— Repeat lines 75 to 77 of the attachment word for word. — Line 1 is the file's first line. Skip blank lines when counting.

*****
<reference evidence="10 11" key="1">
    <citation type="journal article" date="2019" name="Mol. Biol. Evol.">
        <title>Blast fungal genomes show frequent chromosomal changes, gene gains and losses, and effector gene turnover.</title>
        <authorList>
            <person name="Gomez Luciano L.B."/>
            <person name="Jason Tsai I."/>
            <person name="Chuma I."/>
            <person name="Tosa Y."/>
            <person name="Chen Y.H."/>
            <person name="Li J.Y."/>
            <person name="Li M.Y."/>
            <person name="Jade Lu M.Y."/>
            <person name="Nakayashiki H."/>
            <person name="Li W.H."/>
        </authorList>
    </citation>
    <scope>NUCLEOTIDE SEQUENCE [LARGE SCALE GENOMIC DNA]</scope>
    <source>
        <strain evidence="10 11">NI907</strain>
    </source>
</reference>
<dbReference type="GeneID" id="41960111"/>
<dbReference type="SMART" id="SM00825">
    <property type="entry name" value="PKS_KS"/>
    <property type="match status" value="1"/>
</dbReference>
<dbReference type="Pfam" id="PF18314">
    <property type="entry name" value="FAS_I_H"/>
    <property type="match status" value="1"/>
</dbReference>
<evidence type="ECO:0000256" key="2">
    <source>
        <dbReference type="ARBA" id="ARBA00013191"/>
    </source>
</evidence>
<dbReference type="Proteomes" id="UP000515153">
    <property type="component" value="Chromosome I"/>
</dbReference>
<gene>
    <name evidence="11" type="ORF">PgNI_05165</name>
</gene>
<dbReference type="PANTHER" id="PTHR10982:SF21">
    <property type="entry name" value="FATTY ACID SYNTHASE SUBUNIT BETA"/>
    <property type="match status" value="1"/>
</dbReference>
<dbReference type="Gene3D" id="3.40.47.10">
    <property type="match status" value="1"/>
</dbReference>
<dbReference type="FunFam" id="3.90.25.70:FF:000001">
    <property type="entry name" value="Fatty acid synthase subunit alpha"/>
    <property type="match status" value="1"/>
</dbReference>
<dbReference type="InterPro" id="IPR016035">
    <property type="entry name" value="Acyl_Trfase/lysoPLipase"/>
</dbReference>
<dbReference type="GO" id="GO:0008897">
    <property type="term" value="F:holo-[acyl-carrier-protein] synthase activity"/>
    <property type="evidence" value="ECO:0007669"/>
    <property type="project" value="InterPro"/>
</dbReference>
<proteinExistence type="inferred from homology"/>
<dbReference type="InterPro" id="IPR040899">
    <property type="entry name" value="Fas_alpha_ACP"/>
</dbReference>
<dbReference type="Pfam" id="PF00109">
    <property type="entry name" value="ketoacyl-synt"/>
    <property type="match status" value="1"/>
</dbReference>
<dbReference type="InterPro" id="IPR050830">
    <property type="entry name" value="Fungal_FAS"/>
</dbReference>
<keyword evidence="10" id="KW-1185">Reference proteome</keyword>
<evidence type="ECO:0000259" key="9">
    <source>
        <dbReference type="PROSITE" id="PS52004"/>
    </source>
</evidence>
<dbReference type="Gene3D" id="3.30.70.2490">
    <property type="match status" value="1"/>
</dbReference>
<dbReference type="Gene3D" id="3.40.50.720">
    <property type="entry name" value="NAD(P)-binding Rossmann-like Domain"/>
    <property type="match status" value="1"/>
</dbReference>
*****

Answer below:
        <dbReference type="PROSITE" id="PS52004"/>
    </source>
</evidence>